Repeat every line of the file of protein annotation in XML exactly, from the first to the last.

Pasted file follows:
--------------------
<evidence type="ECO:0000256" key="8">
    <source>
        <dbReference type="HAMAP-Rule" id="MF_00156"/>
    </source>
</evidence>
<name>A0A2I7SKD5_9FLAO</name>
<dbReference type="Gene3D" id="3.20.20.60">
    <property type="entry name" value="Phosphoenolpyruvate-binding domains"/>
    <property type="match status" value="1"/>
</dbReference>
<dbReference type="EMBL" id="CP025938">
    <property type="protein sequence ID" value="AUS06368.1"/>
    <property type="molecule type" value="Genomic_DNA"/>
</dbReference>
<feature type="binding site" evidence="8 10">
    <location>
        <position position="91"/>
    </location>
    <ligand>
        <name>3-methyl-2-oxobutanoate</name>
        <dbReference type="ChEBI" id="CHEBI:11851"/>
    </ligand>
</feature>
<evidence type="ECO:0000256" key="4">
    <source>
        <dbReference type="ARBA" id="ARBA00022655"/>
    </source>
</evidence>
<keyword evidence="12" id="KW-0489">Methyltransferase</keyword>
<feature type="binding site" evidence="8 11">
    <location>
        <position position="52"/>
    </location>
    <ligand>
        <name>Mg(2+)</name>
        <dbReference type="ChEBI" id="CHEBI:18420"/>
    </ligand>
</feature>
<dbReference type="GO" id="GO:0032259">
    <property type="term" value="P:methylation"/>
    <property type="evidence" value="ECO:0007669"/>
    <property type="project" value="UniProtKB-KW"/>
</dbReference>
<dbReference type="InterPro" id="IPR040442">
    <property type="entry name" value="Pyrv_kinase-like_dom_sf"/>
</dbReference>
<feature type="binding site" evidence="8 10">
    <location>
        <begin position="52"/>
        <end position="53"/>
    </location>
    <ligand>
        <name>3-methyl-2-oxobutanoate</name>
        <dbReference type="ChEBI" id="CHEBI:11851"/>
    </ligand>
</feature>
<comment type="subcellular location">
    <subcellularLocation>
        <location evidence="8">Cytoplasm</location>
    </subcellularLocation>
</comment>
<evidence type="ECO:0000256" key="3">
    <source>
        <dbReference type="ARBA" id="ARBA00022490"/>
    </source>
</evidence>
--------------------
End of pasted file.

<evidence type="ECO:0000256" key="8">
    <source>
        <dbReference type="HAMAP-Rule" id="MF_00156"/>
    </source>
</evidence>
<name>A0A2I7SKD5_9FLAO</name>
<dbReference type="Gene3D" id="3.20.20.60">
    <property type="entry name" value="Phosphoenolpyruvate-binding domains"/>
    <property type="match status" value="1"/>
</dbReference>
<dbReference type="EMBL" id="CP025938">
    <property type="protein sequence ID" value="AUS06368.1"/>
    <property type="molecule type" value="Genomic_DNA"/>
</dbReference>
<feature type="binding site" evidence="8 10">
    <location>
        <position position="91"/>
    </location>
    <ligand>
        <name>3-methyl-2-oxobutanoate</name>
        <dbReference type="ChEBI" id="CHEBI:11851"/>
    </ligand>
</feature>
<evidence type="ECO:0000256" key="4">
    <source>
        <dbReference type="ARBA" id="ARBA00022655"/>
    </source>
</evidence>
<keyword evidence="12" id="KW-0489">Methyltransferase</keyword>
<feature type="binding site" evidence="8 11">
    <location>
        <position position="52"/>
    </location>
    <ligand>
        <name>Mg(2+)</name>
        <dbReference type="ChEBI" id="CHEBI:18420"/>
    </ligand>
</feature>
<dbReference type="GO" id="GO:0032259">
    <property type="term" value="P:methylation"/>
    <property type="evidence" value="ECO:0007669"/>
    <property type="project" value="UniProtKB-KW"/>
</dbReference>
<dbReference type="InterPro" id="IPR040442">
    <property type="entry name" value="Pyrv_kinase-like_dom_sf"/>
</dbReference>
<feature type="binding site" evidence="8 10">
    <location>
        <begin position="52"/>
        <end position="53"/>
    </location>
    <ligand>
        <name>3-methyl-2-oxobutanoate</name>
        <dbReference type="ChEBI" id="CHEBI:11851"/>
    </ligand>
</feature>
<comment type="subcellular location">
    <subcellularLocation>
        <location evidence="8">Cytoplasm</location>
    </subcellularLocation>
</comment>
<evidence type="ECO:0000256" key="3">
    <source>
        <dbReference type="ARBA" id="ARBA00022490"/>
    </source>
</evidence>